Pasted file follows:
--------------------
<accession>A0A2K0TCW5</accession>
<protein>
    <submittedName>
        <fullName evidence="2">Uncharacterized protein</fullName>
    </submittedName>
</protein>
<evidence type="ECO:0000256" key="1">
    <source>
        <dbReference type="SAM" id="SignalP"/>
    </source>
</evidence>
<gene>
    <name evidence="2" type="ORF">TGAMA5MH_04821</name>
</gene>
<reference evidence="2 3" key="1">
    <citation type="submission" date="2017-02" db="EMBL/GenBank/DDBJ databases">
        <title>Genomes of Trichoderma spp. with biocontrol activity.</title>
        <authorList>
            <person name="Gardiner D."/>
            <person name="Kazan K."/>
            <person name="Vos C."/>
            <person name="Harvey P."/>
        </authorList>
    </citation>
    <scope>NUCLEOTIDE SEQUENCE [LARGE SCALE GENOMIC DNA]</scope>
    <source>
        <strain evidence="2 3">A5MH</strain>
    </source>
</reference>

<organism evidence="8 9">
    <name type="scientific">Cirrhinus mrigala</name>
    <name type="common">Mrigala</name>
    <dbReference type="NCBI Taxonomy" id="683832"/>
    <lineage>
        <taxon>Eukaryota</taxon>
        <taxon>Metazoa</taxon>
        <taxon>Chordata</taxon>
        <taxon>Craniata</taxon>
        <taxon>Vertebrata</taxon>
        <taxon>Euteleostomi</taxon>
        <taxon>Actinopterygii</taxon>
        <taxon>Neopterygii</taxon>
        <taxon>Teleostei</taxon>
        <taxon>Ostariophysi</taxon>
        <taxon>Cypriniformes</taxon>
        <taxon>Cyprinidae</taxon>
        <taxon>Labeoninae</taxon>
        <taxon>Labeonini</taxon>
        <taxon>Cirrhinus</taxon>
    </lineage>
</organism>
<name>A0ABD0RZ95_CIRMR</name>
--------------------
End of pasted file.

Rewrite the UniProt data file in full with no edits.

<accession>A0A2K0TCW5</accession>
<protein>
    <submittedName>
        <fullName evidence="2">Uncharacterized protein</fullName>
    </submittedName>
</protein>
<evidence type="ECO:0000256" key="1">
    <source>
        <dbReference type="SAM" id="SignalP"/>
    </source>
</evidence>
<gene>
    <name evidence="2" type="ORF">TGAMA5MH_04821</name>
</gene>
<reference evidence="2 3" key="1">
    <citation type="submission" date="2017-02" db="EMBL/GenBank/DDBJ databases">
        <title>Genomes of Trichoderma spp. with biocontrol activity.</title>
        <authorList>
            <person name="Gardiner D."/>
            <person name="Kazan K."/>
            <person name="Vos C."/>
            <person name="Harvey P."/>
        </authorList>
    </citation>
    <scope>NUCLEOTIDE SEQUENCE [LARGE SCALE GENOMIC DNA]</scope>
    <source>
        <strain evidence="2 3">A5MH</strain>
    </source>
</reference>

<organism evidence="8 9">
    <name type="scientific">Cirrhinus mrigala</name>
    <name type="common">Mrigala</name>
    <dbReference type="NCBI Taxonomy" id="683832"/>
    <lineage>
        <taxon>Eukaryota</taxon>
        <taxon>Metazoa</taxon>
        <taxon>Chordata</taxon>
        <taxon>Craniata</taxon>
        <taxon>Vertebrata</taxon>
        <taxon>Euteleostomi</taxon>
        <taxon>Actinopterygii</taxon>
        <taxon>Neopterygii</taxon>
        <taxon>Teleostei</taxon>
        <taxon>Ostariophysi</taxon>
        <taxon>Cypriniformes</taxon>
        <taxon>Cyprinidae</taxon>
        <taxon>Labeoninae</taxon>
        <taxon>Labeonini</taxon>
        <taxon>Cirrhinus</taxon>
    </lineage>
</organism>
<name>A0ABD0RZ95_CIRMR</name>